Tuesday, March 31, 2015

Mid-Practice period - Refinement

We have about three weeks left of the Clouds in Water Practice Period.  This is an individualized at-home practice period of our commitments in spiritual life.  It is a revision of what the traditional practice period was like.  Traditionally, the practitioners would commit to a certain schedule that would be done communally, all together in the zendo.  It was definitely a stretch of our usual practices, usually more sitting, and more study and a surrender to travel time to come to the Center.

In some ways, the old style was an external structure that you surrendered to and in exchange, you received the support of the whole group doing it together.  If you weren’t in your assigned seat at zazen, everyone knew that you didn’t show up.  This was a great incentive to keep your commitments – peer pressure and teacher pressure.

The way we are doing practice period now is also hard in a very different way.  It is an internal structure with the power to accomplish our commitments coming from inside.  No one knows if we don’t do our evening zazen.  No one knows if we haven’t said the morning gatha for three days.  It is entirely integrated with the rest of our lives, our home life, our work and our families.  It is NOT compartmentalized at all.  In this sense, it is quite a difficult practice and can be particularly strengthening to our mindfulness and our inner commitment to spiritual life.

But, because there is not so much accountability, it is easy to fail or slack off or even to quit.  So mid-practice period is a time of refining our commitments, forgiveness of our failings and looking for a boost of energy to reapply ourselves to go to the end, which in this case is Sunday April 26th.

It’s very important to learn to practice with failure.  It is one of the 8 worldly winds blowing through our life of appearances constantly.  Success and failure.  How do we deal with a failure and in this instance, perhaps, a failure to adhere to the disciplines you set up for yourself at the beginning of practice period.

May I be at peace with success and failure.

There is a great spiritual song that expresses this:  “When I fall down, I get up.” I dust myself off, and try again.  This is the spirit of practice and Resilience!  Perhaps our commitments need to be refined.  Our ideas at the beginning of practice period did not actually fit the conditions of this time.  They were too grand or too small.  Now, mid-practice period you can adjust to fit more clearly the circumstances.  Refine your commitments so that you can finish practice period with a sense of accomplishment.  After all, we are not doing this for other people.  We are doing this to strengthen our over-all surrender to spiritual disciplines and to strength our commitment to see life through Buddha’s eyes.  Whatever amount of practice that we can do, which continues with our goal of strengthening our practice, is worth it. Don’t succumb to discouragement and give up.  If you need to refine things to fit circumstances better, do it!  If you need some outside encouragement, get it!
Get renewed energy from:
·      Coming to the center on Sundays.  April 5th we are in our new space on Farrington.
·      Help with volunteering to put together our new space
·      Call a friend in the sangha; to encourage yourself, to share your refined commitments and to encourage them

·      Make another practice meeting with your teacher and share your successes and your failures.

Monday, March 23, 2015

Practicing with Confusion

Ken Mcloed has always been one of my inspiring teachers.  He has a great e-newsletter and website.  Check him out at unfetteredmind.org.

In his February newsletter he wrote about a practice tip:
Find peace and clarity in the confusion, not by getting rid of it.

He takes us through a process of taking a tradition slogan or teaching and adjusting it or expanding it so it makes very practical sense in our ordinary day-to-day life.

The traditional translation is:

May confusion arise as timeless awareness.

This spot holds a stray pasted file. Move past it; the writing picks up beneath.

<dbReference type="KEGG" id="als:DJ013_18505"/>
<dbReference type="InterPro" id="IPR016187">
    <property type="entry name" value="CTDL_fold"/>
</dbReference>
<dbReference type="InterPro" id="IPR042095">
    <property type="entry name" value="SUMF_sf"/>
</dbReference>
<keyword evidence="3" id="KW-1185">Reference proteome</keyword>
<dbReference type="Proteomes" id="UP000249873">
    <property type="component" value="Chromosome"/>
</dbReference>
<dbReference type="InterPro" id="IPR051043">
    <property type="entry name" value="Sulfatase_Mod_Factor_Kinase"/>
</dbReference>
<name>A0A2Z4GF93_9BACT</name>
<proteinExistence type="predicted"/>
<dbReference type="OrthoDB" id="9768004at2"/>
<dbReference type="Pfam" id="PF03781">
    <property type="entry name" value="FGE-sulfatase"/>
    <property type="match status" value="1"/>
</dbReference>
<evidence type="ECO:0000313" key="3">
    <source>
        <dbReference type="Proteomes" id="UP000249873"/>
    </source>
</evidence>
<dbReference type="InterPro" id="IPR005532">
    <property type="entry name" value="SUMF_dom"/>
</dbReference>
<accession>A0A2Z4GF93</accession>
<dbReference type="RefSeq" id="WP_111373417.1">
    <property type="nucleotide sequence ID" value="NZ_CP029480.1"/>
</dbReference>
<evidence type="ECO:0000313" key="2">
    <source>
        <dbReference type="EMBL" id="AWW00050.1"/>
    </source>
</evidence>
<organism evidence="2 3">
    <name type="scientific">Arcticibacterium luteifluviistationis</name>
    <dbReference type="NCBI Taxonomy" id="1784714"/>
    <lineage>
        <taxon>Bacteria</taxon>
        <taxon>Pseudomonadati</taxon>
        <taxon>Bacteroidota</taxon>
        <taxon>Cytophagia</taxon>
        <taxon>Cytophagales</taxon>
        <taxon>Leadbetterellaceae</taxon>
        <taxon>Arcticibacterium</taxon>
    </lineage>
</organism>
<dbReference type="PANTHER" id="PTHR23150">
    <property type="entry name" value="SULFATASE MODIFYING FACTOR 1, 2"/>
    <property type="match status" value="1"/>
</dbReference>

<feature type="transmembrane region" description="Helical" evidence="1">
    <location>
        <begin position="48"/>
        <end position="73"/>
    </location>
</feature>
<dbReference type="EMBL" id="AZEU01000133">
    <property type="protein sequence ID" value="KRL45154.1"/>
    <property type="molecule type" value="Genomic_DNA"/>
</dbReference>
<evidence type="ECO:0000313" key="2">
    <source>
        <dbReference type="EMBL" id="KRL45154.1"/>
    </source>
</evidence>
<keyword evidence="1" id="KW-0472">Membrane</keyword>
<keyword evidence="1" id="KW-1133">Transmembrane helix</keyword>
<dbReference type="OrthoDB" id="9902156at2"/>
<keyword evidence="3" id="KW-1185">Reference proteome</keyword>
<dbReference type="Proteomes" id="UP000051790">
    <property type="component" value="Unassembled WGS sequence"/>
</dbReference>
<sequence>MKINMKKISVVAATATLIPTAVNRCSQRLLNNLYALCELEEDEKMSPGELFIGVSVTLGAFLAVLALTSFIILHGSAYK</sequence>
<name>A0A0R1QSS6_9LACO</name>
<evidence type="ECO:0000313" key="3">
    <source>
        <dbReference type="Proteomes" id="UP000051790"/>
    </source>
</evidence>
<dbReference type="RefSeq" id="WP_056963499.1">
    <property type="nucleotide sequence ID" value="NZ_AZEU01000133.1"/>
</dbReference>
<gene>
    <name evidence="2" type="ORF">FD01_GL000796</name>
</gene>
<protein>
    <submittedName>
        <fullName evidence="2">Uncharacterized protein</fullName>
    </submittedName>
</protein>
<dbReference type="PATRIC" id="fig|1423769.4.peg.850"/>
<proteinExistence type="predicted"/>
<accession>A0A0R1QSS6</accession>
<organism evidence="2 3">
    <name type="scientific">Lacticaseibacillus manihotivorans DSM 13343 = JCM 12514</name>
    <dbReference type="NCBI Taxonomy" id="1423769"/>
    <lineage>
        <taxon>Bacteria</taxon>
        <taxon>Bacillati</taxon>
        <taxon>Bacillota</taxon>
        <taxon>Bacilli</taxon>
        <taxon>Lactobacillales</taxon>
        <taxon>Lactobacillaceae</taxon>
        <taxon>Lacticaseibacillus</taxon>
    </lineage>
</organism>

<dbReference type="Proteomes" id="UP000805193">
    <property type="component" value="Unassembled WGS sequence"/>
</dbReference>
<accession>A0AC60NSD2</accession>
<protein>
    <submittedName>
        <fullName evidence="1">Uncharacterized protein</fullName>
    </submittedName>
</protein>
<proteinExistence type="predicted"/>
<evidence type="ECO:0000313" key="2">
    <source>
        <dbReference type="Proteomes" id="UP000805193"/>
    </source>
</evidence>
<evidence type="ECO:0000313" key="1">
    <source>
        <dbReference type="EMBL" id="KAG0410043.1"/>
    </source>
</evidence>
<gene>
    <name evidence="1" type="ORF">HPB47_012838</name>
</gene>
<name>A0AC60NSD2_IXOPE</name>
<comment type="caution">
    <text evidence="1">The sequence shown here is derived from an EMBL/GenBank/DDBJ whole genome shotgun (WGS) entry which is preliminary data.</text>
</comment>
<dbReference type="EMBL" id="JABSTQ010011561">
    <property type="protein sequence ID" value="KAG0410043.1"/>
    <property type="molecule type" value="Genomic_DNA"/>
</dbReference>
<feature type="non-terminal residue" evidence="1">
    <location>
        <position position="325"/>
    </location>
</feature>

It seems when I am in confusion or in a fog and I notice my state enough to come back to the activity of the moment, somehow the confusion seems to evaporate as I focus on what I’m actually doing right now.  What confusion is there to resolve? The confusion is all in my thinking.  What is beyond thinking, here?  Just do, as Katagiri-Roshi would say.

Next, he has a looser translation:

May confusion become timeless awareness.

His aim was to put the emphasis on transformation.  Not that we can WILL transformation but just by being with and accepting our confusion, it changes.

His latest variation is:

May I find clarity and peace in the difficulties I experience.

He writes:

“This is not really a translation.  I’ve replaced the technical term timeless awareness with the more experiential phrase clarity and peace.  Instead of confusion, I put difficulties I experience. Difficulties are only difficulties because they elicit confusion in us.  And I’ve moved away from the vocabulary of arising and transformation to the vocabulary of discovery.  This variation is based on my own experience.  I have found that as long as I retain the slightest wish to be rid of an unpleasant or difficult feeling, the reaction mechanism stays firmly in place.”

This brings us back to our teaching of Radical Acceptance.  In order to release our reactive emotions we have to feel the underlying fear or pain that produces them.  I often work with the phrase:  Experience releases itself.   If I am willing to receive or sit with the difficult feelings or experiences, they will naturally have their duration and then move into something else in the flow of life.  It is when I resist feeling what I need to feel, that the movement is stopped.  I extend the “duration” of phenomena by refusing to feel it.  This is one of the wonders of sesshin, a long intensive retreat, where, because there is no escape, one learns to sit with whatever is coming up and just be it.  Eventually one observes the impermanence of the state of mind and can see how it changes to something else.

McLoed writes:
Even so, I cannot say that I decide to experience it.  I can only decide to keep facing it, and I face it by resting in all the different experiences, the physical sensations, the emotional storms and the often conflicting narratives, it throws up.  At some point, something changes, but not because of an act of will or anything “I” have done.  Rather, it’s when the “I” gives up, which is definitely something I don’t decide to do.  Then there is a peace and a clarity in the confusion, in all the difficulties.  The difficulties don’t go away.  The pain or fear doesn’t necessarily go away, but it’s possible to be completely clear and at peace in those feelings.  And that is quite an extraordinary experience, something that doesn’t seem possible, yet it is”